It was the worst of times and then it was the best of times for The Gifted, as Fox’s Marvel mutant drama brought Season 2 to an explosive close.
While still reeling from the loss of Clarice, Johnny and the ersatz Mutant Underground — now counting Lorna and Andy among its ranks again — aimed to thwart Reeva’s plan to literally topple government institutions. Along the way, Johnny let loose his inner Thunderbird in the name of taking a bullet or 100 for the team as they fled a Purifier militia, while also giving Jace Turner a beat-down.
The Inner Circle, meanwhile, kidnapped Andy and Lauren and, thanks to Sophie, Phoebe and an increasingly conflicted Esme, compelled the kids to use their combined Fenris power to decimate Sentinel Security HQ!
To prevent any further damage from being done, Reeva herself would need to be stopped. So while Marcos, Lorna and Caitlin kept guards at bay, Reed made his way to the Big Bad’s penthouse for a showdown. Reed of course has little regulation of his nascent power — even less so in the face Reeva’s own ability. But as his unstable power overcame him, “the most disappointing of the von Struckers” rose from his knees and used a pent-up outburst to explosively incinerate Reeva and her swank digs. As well as himself.
In the aftermath, Lorna and Marcos reunited with baby Dawn, Reed was mourned/saluted for his selfless sacrifice, and Esme used her powers to out Purifiers puppet master Benedict Ryan. Erg beseeched Marcos & Co. to help other mutant groups deal with the lingering Uprising, but that topic was tabled when John sensed something outside. There, the heroes saw a portal open before them, from which an X-tremely stylin’ Blink emerged. She announced, “Something has happened, there is something you need to see,” before casually popping open another portal and inviting everyone to join her.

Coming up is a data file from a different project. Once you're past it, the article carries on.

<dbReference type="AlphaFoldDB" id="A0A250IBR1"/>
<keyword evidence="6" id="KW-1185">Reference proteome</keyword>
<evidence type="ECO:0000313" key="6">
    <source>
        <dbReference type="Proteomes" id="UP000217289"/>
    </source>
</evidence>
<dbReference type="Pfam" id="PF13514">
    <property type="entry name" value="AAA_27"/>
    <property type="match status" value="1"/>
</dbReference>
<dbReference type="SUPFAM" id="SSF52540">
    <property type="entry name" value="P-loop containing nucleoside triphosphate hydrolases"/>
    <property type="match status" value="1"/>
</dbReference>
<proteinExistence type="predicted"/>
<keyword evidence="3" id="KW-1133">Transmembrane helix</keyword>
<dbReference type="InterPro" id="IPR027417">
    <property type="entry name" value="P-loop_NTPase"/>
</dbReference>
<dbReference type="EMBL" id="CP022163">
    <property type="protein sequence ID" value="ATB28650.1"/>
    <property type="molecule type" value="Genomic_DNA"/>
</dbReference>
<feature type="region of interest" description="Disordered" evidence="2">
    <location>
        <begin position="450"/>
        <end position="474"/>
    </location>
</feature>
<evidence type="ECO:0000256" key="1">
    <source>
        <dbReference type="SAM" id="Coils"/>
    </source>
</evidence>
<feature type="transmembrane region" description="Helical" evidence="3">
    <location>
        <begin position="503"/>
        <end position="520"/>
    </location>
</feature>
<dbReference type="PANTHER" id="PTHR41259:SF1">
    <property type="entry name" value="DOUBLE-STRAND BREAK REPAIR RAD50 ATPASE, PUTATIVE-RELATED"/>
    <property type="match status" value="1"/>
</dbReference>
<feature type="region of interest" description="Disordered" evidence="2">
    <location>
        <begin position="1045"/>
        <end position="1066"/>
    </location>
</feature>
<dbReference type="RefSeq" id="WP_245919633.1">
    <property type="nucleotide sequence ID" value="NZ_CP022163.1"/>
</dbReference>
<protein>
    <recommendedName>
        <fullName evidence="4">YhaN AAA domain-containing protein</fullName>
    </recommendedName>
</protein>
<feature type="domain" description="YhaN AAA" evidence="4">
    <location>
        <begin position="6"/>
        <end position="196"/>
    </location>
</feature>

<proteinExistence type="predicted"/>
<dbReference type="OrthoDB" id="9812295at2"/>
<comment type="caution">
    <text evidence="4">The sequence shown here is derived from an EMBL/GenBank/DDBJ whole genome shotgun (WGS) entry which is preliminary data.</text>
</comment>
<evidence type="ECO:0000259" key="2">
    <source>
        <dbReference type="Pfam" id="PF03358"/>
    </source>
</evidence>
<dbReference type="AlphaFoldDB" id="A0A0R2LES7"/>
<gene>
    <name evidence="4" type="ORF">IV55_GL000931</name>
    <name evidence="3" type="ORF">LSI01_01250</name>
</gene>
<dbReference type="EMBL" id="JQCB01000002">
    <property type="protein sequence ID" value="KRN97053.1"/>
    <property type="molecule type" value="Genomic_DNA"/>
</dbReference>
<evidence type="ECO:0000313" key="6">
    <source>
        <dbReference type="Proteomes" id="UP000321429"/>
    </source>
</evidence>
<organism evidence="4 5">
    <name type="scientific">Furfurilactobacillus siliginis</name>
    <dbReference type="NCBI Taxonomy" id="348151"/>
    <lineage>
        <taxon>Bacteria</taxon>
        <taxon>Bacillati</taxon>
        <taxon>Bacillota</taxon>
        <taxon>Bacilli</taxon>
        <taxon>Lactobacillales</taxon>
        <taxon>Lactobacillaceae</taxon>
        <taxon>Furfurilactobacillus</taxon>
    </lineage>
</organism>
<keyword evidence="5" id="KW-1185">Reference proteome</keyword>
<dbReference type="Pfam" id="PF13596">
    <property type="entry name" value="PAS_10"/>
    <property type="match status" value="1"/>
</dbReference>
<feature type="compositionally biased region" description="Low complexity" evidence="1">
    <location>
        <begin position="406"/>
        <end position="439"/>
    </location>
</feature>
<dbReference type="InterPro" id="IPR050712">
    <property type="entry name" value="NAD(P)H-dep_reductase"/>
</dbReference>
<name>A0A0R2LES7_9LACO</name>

TVLine spoke with series boss Matt Nix about the challenges that the Season 2 finale presented, what Reed’s death and Blink’s return really were about, and the prospect for a Season 3.
TVLINE | You told me at TCA that you wrote quite the finale, and to your credit that was a lot. What was the toughest nut to crack as far as getting to do everything you had on the page?
We had so many storylines — the Struckers and what’s going to happen with Reed (Stephen Moyer), what’s going to happen with Lauren and Andy; the reuniting of Lorna and Eclipse; resolving the storyline between Thunderbird (Blair Redford) and Erg; the whole thing with Blink (Jamie Chung) and the Morlocks; the Frosts and Reeva — that the biggest challenge was figuring out a story that would allow us to organically resolve all of them at the same time. The other thing of course is that whenever you have the Frosts walking around, you have to shoot the same actress (Skyler Samuels) three times, then do all the eyes, which is quite an undertaking. But yeah, it was actually really fun to do.